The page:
Compendium of Potato Diseases (Second Edition)
Compendium of Rose Diseases and Pests (Second Edition)
Compendium of Rhododendron and Azalea Diseases
Compendium of Raspberry and Blackberry Diseases and Insects
Compendium of Rice Diseases
Compendium of Stone Fruit Diseases
Compendium of Sweet Potato Diseases
Compendium of Soybean Diseases (Fourth Edition)
Compendium of Sorghum Diseases (Second Edition)
Compendium of Strawberry Diseases (Second Edition)
Compendium of Tobacco Diseases
Compendium of Tropical Fruit Diseases
Compendium of Turfgrass Diseases (Third Edition)
Compendium of Umbelliferous Crop Diseases
Compendium of Wheat Diseases and Pests (Third Edition)
Diseases of Herbaceous Perennials
Diseases of Fruit Crops in Australia


Shade Tree Wilt Diseases
Postharvest Biology and Technology of Fruits, Vegetables, and Flowers
Color Atlas of Postharvest Quality of Fruits and Vegetables
Vegetable Diseases: A Color Handbook
Colour Atlas of Diseases of Lettuce and Related Salad Crops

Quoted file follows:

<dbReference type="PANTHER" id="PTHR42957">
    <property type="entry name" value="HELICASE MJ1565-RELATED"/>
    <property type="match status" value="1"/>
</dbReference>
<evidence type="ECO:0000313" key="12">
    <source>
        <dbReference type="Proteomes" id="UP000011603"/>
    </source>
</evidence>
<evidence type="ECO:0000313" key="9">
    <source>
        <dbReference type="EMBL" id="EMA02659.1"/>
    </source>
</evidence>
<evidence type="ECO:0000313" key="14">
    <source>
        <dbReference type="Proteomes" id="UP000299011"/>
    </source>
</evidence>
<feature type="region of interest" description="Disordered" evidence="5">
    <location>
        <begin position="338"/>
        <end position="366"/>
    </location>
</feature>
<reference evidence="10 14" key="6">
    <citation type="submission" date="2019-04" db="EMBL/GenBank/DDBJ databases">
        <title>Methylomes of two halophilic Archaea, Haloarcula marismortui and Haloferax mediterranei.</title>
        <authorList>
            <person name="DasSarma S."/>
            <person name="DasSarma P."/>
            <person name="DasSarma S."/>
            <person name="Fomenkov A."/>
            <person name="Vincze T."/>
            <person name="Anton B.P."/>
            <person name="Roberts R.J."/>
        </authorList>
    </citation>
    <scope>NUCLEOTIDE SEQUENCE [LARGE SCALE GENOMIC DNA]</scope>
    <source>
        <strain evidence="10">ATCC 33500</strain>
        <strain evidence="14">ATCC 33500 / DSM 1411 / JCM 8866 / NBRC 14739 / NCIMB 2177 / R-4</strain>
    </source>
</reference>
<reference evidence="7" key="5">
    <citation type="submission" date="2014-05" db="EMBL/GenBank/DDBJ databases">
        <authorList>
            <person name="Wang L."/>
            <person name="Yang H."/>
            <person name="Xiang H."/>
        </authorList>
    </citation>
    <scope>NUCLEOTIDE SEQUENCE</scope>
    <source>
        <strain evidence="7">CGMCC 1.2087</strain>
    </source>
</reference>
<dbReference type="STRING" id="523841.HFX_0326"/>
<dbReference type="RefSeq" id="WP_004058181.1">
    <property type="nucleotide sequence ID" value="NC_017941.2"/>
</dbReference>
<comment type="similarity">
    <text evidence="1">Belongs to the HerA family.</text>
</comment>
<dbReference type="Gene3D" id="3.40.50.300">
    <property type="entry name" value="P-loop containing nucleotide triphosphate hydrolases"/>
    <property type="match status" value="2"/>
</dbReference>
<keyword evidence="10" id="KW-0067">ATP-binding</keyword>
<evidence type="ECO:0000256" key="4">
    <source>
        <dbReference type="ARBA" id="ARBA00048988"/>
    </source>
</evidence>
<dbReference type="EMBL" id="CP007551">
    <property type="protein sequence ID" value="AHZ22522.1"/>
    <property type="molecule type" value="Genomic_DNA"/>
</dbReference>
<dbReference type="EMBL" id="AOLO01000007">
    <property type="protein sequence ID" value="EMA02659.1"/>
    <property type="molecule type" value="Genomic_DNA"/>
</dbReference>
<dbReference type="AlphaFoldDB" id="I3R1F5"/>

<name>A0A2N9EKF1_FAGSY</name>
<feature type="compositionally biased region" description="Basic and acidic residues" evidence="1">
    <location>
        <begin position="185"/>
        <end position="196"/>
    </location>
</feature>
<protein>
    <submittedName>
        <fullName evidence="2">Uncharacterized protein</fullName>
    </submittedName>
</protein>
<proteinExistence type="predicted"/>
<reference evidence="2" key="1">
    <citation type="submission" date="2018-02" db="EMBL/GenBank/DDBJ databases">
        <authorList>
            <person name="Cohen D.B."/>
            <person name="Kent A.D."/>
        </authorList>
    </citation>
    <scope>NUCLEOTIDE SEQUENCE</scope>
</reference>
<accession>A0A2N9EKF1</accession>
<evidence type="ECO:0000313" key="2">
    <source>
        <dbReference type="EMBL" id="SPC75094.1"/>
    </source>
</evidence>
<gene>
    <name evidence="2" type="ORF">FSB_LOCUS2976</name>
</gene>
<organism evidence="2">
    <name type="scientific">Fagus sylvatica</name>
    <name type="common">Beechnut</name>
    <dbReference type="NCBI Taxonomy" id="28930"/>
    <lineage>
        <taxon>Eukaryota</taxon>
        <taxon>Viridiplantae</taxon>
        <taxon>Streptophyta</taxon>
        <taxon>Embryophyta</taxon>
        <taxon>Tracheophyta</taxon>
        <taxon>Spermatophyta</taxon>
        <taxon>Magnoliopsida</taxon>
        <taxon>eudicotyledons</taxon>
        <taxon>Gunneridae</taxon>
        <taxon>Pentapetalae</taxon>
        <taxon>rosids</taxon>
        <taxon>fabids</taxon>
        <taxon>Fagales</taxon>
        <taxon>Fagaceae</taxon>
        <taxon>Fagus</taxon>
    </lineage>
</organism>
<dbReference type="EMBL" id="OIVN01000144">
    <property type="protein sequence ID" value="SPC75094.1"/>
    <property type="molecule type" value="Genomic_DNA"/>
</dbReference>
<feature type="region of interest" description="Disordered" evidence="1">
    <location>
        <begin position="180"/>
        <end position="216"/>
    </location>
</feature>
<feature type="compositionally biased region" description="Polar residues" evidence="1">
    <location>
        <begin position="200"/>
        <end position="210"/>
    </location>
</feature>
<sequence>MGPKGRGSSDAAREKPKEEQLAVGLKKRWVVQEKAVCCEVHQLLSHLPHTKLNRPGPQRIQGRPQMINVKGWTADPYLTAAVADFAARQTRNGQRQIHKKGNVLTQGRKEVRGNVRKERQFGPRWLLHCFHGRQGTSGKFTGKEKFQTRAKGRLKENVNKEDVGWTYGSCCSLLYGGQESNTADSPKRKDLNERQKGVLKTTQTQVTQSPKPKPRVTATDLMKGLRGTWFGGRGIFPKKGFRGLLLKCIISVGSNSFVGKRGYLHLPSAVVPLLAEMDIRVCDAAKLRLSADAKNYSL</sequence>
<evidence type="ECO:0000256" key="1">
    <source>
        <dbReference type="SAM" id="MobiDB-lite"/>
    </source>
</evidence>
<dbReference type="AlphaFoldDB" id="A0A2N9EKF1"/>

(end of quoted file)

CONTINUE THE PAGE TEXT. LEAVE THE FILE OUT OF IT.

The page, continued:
A Colour Handbook of Diseases of Small Grain Cereal Crops
Diseases of Woody Ornamentals and Trees in Nurseries
Parasitic Flowering Plants
Diseases of Annuals and Perennials
Nutrient Deficiencies and Toxicities in Crop Plants
Managing Diseases in Greenhouse Crops Compendium of Apple and Pear Diseases
Compendium of Barley Diseases (Second Edition)
Compendium of Bean Diseases (Second Edition)
Compendium of Beet Diseases and Pests (Second Edition)
Compendium of Blueberry and Cranberry Diseases
Compendium of Brassica Diseases
Compendium of Chickpea and Lentil Diseases and Pests
Compendium of Citrus Diseases (Second Edition)
Compendium of Cotton Diseases (Second Edition)
Compendium of Chrysanthemum Diseases
Compendium of Conifer Diseases
Compendium of Cucurbit Diseases
Ball Field Guide to Diseases of Greenhouse Ornamentals
Soybean Diseases: A Reference Source for Seed Technologists
Soybean Diseases of the North Central Region
Maize Diseases: A Reference Source for Seed Technologists
Manual of Assessment Keys for Plant Diseases


Appendix 17.1: IPPC Model Phytosanitary Certificate

(Download IPPC Model Phytosanitary Certificate (0.9 MB) for printing purposes)

Source: FAO (2011)